Many thanks to those of you who have been in touch to alert me to the rather wordy but interesting Wirral Council Core Strategy Report (available here, opens in new window). The report covers the whole Wirral and refers to Hoylake in several sections.
Here are some of the paragraphs that I’ve copied from the report (my own headings)
Lowest Ranking Town Centre
Hoylake is Wirral’s lowest-ranking Key Town Centre in the UK retail rankings, and we have identified evidence of ongoing decline. Hoylake has a limited and contracting comparison retail sector, with particularly poor representation from clothing retailers.
The centre is also characterised by a very high vacancy rate, low footfall, limited operator demand, and a poor physical environment in parts. Although the centre has a more thriving service sector (based around pubs and wine bars), local stakeholders raised concerns about the anti-social behaviour that is currently associated with this activity.
Hoylake Is Linear
In summary, Hoylake is a long, linear centre interspersed with vacant units, which no longer performs a true ‘town centre’ role, and we consider that it would benefit from consolidation and intensification across a more appropriate physical area, although we acknowledge that in practice achieving this will be challenging.
We also suggest that the centre would benefit from access to better local bus connections, further measures to reduce anti-social behaviour (particularly at night), and continued investment in the physical environment (particularly towards the northern end of Market Street).
Signs Of Weakness
Nine of the Borough’s centres – including Birkenhead and Liscard Town Centres – are exhibiting some signs of weakness. A further four centres, including Hoylake Town Centre, are showing more significant signs of weakness or decline.
Hoylake Not Town Centre
For instance, we consider that Hoylake and New Ferry no longer justify ‘town centre’ status, and taking account of the various evidence collated through this study we do not see any prospect of these centres expanding their roles in the future. It is therefore more appropriate to reclassify them in the hierarchy and ensure that the level of development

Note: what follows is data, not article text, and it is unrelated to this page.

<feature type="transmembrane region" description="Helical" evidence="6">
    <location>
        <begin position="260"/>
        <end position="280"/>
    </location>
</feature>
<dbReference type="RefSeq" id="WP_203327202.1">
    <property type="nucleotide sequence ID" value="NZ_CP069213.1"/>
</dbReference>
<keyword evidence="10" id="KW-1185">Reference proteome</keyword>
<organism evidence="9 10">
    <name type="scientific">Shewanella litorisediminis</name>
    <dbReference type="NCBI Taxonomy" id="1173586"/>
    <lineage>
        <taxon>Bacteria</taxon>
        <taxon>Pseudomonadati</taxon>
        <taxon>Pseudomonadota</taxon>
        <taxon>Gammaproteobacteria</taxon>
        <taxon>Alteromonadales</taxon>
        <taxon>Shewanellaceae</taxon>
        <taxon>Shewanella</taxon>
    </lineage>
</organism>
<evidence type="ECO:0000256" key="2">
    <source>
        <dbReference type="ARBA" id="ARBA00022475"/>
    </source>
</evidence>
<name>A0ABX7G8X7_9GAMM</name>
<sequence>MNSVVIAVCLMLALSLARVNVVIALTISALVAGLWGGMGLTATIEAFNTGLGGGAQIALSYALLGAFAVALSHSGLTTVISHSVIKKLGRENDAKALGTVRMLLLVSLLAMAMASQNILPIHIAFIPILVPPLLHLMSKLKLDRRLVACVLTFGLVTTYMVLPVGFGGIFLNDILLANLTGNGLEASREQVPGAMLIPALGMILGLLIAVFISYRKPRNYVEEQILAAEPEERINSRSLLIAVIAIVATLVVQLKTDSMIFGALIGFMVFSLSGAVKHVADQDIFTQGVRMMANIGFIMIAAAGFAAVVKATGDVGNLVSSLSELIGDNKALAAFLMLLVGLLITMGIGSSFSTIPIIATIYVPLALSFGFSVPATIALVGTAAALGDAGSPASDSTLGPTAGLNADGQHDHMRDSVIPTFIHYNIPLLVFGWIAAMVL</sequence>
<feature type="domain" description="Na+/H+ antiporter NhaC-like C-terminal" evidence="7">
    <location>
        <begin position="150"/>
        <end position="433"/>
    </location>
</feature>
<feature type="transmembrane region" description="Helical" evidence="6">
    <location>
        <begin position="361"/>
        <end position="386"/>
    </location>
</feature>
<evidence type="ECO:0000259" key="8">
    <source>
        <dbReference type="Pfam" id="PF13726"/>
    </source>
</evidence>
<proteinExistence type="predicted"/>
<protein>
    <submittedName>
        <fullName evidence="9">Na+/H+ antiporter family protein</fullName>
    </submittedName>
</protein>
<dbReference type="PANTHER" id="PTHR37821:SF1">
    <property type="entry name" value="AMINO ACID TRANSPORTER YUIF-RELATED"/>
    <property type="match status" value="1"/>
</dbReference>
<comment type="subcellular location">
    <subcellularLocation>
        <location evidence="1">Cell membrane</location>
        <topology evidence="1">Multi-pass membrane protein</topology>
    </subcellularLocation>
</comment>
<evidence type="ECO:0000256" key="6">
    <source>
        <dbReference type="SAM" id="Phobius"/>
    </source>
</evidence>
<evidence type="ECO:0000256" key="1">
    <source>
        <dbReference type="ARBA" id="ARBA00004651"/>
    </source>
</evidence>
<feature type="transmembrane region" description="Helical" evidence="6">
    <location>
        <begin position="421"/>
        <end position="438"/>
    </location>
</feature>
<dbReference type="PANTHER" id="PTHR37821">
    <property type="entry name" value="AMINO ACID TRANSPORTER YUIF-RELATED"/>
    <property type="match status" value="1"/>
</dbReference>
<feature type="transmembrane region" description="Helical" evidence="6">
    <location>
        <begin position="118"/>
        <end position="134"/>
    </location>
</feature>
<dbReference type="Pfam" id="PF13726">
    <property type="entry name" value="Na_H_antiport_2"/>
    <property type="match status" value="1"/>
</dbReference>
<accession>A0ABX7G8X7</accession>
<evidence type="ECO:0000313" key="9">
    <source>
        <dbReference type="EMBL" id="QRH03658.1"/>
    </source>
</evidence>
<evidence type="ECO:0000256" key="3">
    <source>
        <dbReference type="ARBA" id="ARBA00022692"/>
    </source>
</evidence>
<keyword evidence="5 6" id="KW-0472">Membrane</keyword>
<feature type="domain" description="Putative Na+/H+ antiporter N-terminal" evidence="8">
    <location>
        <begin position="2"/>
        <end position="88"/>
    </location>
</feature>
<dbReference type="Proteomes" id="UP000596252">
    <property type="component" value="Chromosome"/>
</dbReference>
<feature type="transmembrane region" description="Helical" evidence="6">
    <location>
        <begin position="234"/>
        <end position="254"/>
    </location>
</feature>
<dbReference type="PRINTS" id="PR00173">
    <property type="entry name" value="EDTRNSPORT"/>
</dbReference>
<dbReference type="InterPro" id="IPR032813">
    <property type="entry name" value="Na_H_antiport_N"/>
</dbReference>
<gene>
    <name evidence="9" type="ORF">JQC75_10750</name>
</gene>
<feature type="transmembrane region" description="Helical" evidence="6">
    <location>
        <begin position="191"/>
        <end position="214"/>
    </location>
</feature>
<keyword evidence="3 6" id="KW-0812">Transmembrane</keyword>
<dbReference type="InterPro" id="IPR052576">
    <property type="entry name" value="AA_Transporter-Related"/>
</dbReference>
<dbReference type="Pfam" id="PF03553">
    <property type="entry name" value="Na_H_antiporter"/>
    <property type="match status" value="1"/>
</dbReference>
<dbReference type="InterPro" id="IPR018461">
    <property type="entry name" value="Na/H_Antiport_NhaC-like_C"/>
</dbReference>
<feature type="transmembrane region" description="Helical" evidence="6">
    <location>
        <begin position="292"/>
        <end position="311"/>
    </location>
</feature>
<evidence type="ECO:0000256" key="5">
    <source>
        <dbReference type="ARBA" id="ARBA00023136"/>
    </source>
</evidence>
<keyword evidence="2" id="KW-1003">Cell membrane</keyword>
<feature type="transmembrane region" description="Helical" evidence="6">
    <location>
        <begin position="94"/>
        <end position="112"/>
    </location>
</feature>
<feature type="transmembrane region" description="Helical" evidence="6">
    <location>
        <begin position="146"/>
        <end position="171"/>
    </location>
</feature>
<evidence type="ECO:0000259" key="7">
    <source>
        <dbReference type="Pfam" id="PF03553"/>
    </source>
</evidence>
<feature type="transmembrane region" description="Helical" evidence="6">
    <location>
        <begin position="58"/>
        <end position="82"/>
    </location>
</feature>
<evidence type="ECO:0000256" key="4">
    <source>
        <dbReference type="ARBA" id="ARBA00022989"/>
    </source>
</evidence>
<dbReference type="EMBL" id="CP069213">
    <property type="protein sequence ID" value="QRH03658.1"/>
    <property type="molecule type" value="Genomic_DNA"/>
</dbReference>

Food and Drink
Promoting further high-quality food and drink uses in Hoylake, in particular, could be a good way of dealing with the high level of unit vacancy in the centre, although local stakeholders assert that the reported
antisocial behaviour problem in the centre is associated with food and drink facilities and so enhanced security measures would need to be implemented in parallel with any expansion of Hoylake’s evening entertainment role.
Hoylake has benefited from recent investment in its streetscape and public realm, focused primarily around the northern end of Market Street. The environmental improvement works have included new paving, street lamps, street furniture, signage and tree-planting.
However, local stakeholders have commented that the maintenance of buildings needs to be improved, and we noted that the large number of vacant units and other non-descript buildings in Hoylake detracts substantially from the character of the centre.
This problem is particularly acute towards the southern end of Market Street/Birkenhead Road. The frequent usage of security shutters in some areas of the centre also undermines the quality of the streetscape. We therefore recommend that similar improvements should be made to the other parts of the centre, and that buildings should be better maintained.
Have Your Say
So, what do you think to those sections I’ve highlighted?
- How do you feel about Hoylake being downgraded to a District Centre?
- How can Hoylake change it’s physical layout whilst keeping a significant main road running through it?
- Would Hoylake be improved by a town/village square area?
- Did you discuss these issues and more at last weeks Hoylake Village Life organised meeting (I was unable to attend) ?
- Will the news of the Hoylake 2014 Open Golf help Hoylake? The Womens event is being held in 2012 too.
- Please do leave your comments below.
More formally, you have until 5pm on 5th March 2010 to submit your comments to the Wirral Council either online or in writing. Any feedback received will be published in a public report and considered by the Council as part of the next steps in developing the Core Strategy.